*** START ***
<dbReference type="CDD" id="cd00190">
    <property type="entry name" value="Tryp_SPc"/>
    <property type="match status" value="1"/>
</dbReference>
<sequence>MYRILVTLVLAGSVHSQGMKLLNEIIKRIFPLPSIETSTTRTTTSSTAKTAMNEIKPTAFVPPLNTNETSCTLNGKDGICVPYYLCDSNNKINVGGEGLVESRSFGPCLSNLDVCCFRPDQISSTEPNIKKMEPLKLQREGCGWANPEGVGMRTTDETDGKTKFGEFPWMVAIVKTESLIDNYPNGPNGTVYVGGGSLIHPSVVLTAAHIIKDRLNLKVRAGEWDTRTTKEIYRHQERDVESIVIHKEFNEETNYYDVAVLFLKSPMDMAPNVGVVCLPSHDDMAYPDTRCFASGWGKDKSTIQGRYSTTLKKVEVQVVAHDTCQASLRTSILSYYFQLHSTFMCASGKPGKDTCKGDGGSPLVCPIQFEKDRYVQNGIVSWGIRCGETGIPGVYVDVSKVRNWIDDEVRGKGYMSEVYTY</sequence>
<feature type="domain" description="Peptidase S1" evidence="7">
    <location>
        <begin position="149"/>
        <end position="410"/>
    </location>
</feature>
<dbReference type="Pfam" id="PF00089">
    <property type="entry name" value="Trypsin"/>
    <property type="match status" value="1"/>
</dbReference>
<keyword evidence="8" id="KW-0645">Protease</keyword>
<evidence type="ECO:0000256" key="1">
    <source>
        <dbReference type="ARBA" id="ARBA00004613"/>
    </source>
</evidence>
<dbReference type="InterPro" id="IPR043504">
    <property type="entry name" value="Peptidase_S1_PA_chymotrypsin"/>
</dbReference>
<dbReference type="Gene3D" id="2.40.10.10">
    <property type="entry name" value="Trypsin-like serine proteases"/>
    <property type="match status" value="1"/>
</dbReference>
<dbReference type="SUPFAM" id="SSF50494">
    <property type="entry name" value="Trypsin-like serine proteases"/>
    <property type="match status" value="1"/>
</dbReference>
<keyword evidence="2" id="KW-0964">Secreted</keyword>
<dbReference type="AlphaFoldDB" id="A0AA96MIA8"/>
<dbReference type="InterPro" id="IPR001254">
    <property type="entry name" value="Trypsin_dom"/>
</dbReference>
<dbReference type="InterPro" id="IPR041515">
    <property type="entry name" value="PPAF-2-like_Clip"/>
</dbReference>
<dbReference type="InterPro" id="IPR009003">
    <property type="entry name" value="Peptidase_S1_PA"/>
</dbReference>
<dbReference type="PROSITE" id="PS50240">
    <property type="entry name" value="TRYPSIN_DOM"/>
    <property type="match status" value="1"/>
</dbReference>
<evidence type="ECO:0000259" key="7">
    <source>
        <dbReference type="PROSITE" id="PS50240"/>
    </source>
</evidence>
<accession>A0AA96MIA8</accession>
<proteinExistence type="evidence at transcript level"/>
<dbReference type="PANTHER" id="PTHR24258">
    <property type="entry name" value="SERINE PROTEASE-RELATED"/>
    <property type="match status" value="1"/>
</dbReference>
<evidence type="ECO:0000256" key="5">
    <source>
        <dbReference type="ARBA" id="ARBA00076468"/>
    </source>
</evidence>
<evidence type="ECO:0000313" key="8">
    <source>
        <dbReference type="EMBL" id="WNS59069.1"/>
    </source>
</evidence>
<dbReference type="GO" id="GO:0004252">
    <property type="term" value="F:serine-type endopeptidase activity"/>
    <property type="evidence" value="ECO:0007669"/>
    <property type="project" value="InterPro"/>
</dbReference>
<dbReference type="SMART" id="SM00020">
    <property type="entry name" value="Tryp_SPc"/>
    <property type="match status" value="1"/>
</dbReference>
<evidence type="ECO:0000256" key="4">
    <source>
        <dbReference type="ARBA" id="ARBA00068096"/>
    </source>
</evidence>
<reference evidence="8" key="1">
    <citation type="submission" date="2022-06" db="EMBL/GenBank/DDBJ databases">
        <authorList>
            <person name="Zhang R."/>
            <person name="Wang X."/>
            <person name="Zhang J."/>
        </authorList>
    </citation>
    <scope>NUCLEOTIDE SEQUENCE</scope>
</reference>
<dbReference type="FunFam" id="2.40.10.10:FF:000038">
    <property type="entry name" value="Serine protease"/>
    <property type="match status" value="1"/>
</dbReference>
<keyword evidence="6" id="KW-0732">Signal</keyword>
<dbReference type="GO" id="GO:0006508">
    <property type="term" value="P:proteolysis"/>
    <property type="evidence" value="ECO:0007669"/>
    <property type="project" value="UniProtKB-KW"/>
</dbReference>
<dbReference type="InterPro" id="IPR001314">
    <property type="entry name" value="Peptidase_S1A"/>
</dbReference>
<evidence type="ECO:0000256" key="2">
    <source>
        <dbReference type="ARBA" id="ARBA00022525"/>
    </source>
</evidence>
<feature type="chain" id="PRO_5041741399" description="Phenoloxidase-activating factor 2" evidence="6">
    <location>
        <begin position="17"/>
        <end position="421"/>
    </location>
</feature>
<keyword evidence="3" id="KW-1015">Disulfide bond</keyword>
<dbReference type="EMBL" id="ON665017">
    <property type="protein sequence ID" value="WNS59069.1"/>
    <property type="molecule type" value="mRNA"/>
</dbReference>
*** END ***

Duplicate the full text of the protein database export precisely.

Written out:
<dbReference type="CDD" id="cd00190">
    <property type="entry name" value="Tryp_SPc"/>
    <property type="match status" value="1"/>
</dbReference>
<sequence>MYRILVTLVLAGSVHSQGMKLLNEIIKRIFPLPSIETSTTRTTTSSTAKTAMNEIKPTAFVPPLNTNETSCTLNGKDGICVPYYLCDSNNKINVGGEGLVESRSFGPCLSNLDVCCFRPDQISSTEPNIKKMEPLKLQREGCGWANPEGVGMRTTDETDGKTKFGEFPWMVAIVKTESLIDNYPNGPNGTVYVGGGSLIHPSVVLTAAHIIKDRLNLKVRAGEWDTRTTKEIYRHQERDVESIVIHKEFNEETNYYDVAVLFLKSPMDMAPNVGVVCLPSHDDMAYPDTRCFASGWGKDKSTIQGRYSTTLKKVEVQVVAHDTCQASLRTSILSYYFQLHSTFMCASGKPGKDTCKGDGGSPLVCPIQFEKDRYVQNGIVSWGIRCGETGIPGVYVDVSKVRNWIDDEVRGKGYMSEVYTY</sequence>
<feature type="domain" description="Peptidase S1" evidence="7">
    <location>
        <begin position="149"/>
        <end position="410"/>
    </location>
</feature>
<dbReference type="Pfam" id="PF00089">
    <property type="entry name" value="Trypsin"/>
    <property type="match status" value="1"/>
</dbReference>
<keyword evidence="8" id="KW-0645">Protease</keyword>
<evidence type="ECO:0000256" key="1">
    <source>
        <dbReference type="ARBA" id="ARBA00004613"/>
    </source>
</evidence>
<dbReference type="InterPro" id="IPR043504">
    <property type="entry name" value="Peptidase_S1_PA_chymotrypsin"/>
</dbReference>
<dbReference type="Gene3D" id="2.40.10.10">
    <property type="entry name" value="Trypsin-like serine proteases"/>
    <property type="match status" value="1"/>
</dbReference>
<dbReference type="SUPFAM" id="SSF50494">
    <property type="entry name" value="Trypsin-like serine proteases"/>
    <property type="match status" value="1"/>
</dbReference>
<keyword evidence="2" id="KW-0964">Secreted</keyword>
<dbReference type="AlphaFoldDB" id="A0AA96MIA8"/>
<dbReference type="InterPro" id="IPR001254">
    <property type="entry name" value="Trypsin_dom"/>
</dbReference>
<dbReference type="InterPro" id="IPR041515">
    <property type="entry name" value="PPAF-2-like_Clip"/>
</dbReference>
<dbReference type="InterPro" id="IPR009003">
    <property type="entry name" value="Peptidase_S1_PA"/>
</dbReference>
<dbReference type="PROSITE" id="PS50240">
    <property type="entry name" value="TRYPSIN_DOM"/>
    <property type="match status" value="1"/>
</dbReference>
<evidence type="ECO:0000259" key="7">
    <source>
        <dbReference type="PROSITE" id="PS50240"/>
    </source>
</evidence>
<accession>A0AA96MIA8</accession>
<proteinExistence type="evidence at transcript level"/>
<dbReference type="PANTHER" id="PTHR24258">
    <property type="entry name" value="SERINE PROTEASE-RELATED"/>
    <property type="match status" value="1"/>
</dbReference>
<evidence type="ECO:0000256" key="5">
    <source>
        <dbReference type="ARBA" id="ARBA00076468"/>
    </source>
</evidence>
<evidence type="ECO:0000313" key="8">
    <source>
        <dbReference type="EMBL" id="WNS59069.1"/>
    </source>
</evidence>
<dbReference type="GO" id="GO:0004252">
    <property type="term" value="F:serine-type endopeptidase activity"/>
    <property type="evidence" value="ECO:0007669"/>
    <property type="project" value="InterPro"/>
</dbReference>
<dbReference type="SMART" id="SM00020">
    <property type="entry name" value="Tryp_SPc"/>
    <property type="match status" value="1"/>
</dbReference>
<evidence type="ECO:0000256" key="4">
    <source>
        <dbReference type="ARBA" id="ARBA00068096"/>
    </source>
</evidence>
<reference evidence="8" key="1">
    <citation type="submission" date="2022-06" db="EMBL/GenBank/DDBJ databases">
        <authorList>
            <person name="Zhang R."/>
            <person name="Wang X."/>
            <person name="Zhang J."/>
        </authorList>
    </citation>
    <scope>NUCLEOTIDE SEQUENCE</scope>
</reference>
<dbReference type="FunFam" id="2.40.10.10:FF:000038">
    <property type="entry name" value="Serine protease"/>
    <property type="match status" value="1"/>
</dbReference>
<keyword evidence="6" id="KW-0732">Signal</keyword>
<dbReference type="GO" id="GO:0006508">
    <property type="term" value="P:proteolysis"/>
    <property type="evidence" value="ECO:0007669"/>
    <property type="project" value="UniProtKB-KW"/>
</dbReference>
<dbReference type="InterPro" id="IPR001314">
    <property type="entry name" value="Peptidase_S1A"/>
</dbReference>
<evidence type="ECO:0000256" key="2">
    <source>
        <dbReference type="ARBA" id="ARBA00022525"/>
    </source>
</evidence>
<feature type="chain" id="PRO_5041741399" description="Phenoloxidase-activating factor 2" evidence="6">
    <location>
        <begin position="17"/>
        <end position="421"/>
    </location>
</feature>
<keyword evidence="3" id="KW-1015">Disulfide bond</keyword>
<dbReference type="EMBL" id="ON665017">
    <property type="protein sequence ID" value="WNS59069.1"/>
    <property type="molecule type" value="mRNA"/>
</dbReference>